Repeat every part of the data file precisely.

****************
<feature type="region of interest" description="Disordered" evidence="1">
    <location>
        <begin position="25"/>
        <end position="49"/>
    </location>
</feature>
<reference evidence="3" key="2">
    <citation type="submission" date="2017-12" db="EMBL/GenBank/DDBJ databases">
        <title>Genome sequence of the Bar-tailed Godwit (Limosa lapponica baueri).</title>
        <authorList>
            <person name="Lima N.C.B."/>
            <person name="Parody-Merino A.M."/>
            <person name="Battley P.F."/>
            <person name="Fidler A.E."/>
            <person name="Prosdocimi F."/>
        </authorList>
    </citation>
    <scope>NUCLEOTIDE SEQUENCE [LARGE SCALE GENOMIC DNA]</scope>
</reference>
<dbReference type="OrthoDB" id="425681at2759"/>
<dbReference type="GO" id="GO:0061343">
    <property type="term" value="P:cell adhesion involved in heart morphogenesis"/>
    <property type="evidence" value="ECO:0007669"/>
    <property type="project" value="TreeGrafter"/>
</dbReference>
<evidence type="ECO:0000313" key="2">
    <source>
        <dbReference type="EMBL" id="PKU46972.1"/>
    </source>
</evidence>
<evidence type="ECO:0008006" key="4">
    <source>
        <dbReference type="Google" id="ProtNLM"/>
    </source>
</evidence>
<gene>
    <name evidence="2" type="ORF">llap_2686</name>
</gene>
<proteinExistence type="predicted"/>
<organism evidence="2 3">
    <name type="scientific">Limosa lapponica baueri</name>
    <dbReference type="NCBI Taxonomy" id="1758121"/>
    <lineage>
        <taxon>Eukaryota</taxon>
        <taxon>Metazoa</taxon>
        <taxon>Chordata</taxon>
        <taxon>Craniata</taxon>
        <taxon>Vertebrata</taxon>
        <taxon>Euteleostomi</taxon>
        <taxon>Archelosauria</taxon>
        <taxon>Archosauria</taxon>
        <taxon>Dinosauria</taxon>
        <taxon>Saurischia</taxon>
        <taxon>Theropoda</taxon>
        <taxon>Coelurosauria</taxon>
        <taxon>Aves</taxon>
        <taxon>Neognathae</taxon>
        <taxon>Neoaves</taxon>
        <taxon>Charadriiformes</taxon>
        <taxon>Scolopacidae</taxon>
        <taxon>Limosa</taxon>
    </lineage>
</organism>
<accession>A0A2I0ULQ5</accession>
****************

<feature type="region of interest" description="Disordered" evidence="1">
    <location>
        <begin position="25"/>
        <end position="49"/>
    </location>
</feature>
<reference evidence="3" key="2">
    <citation type="submission" date="2017-12" db="EMBL/GenBank/DDBJ databases">
        <title>Genome sequence of the Bar-tailed Godwit (Limosa lapponica baueri).</title>
        <authorList>
            <person name="Lima N.C.B."/>
            <person name="Parody-Merino A.M."/>
            <person name="Battley P.F."/>
            <person name="Fidler A.E."/>
            <person name="Prosdocimi F."/>
        </authorList>
    </citation>
    <scope>NUCLEOTIDE SEQUENCE [LARGE SCALE GENOMIC DNA]</scope>
</reference>
<dbReference type="OrthoDB" id="425681at2759"/>
<dbReference type="GO" id="GO:0061343">
    <property type="term" value="P:cell adhesion involved in heart morphogenesis"/>
    <property type="evidence" value="ECO:0007669"/>
    <property type="project" value="TreeGrafter"/>
</dbReference>
<evidence type="ECO:0000313" key="2">
    <source>
        <dbReference type="EMBL" id="PKU46972.1"/>
    </source>
</evidence>
<evidence type="ECO:0008006" key="4">
    <source>
        <dbReference type="Google" id="ProtNLM"/>
    </source>
</evidence>
<gene>
    <name evidence="2" type="ORF">llap_2686</name>
</gene>
<proteinExistence type="predicted"/>
<organism evidence="2 3">
    <name type="scientific">Limosa lapponica baueri</name>
    <dbReference type="NCBI Taxonomy" id="1758121"/>
    <lineage>
        <taxon>Eukaryota</taxon>
        <taxon>Metazoa</taxon>
        <taxon>Chordata</taxon>
        <taxon>Craniata</taxon>
        <taxon>Vertebrata</taxon>
        <taxon>Euteleostomi</taxon>
        <taxon>Archelosauria</taxon>
        <taxon>Archosauria</taxon>
        <taxon>Dinosauria</taxon>
        <taxon>Saurischia</taxon>
        <taxon>Theropoda</taxon>
        <taxon>Coelurosauria</taxon>
        <taxon>Aves</taxon>
        <taxon>Neognathae</taxon>
        <taxon>Neoaves</taxon>
        <taxon>Charadriiformes</taxon>
        <taxon>Scolopacidae</taxon>
        <taxon>Limosa</taxon>
    </lineage>
</organism>
<accession>A0A2I0ULQ5</accession>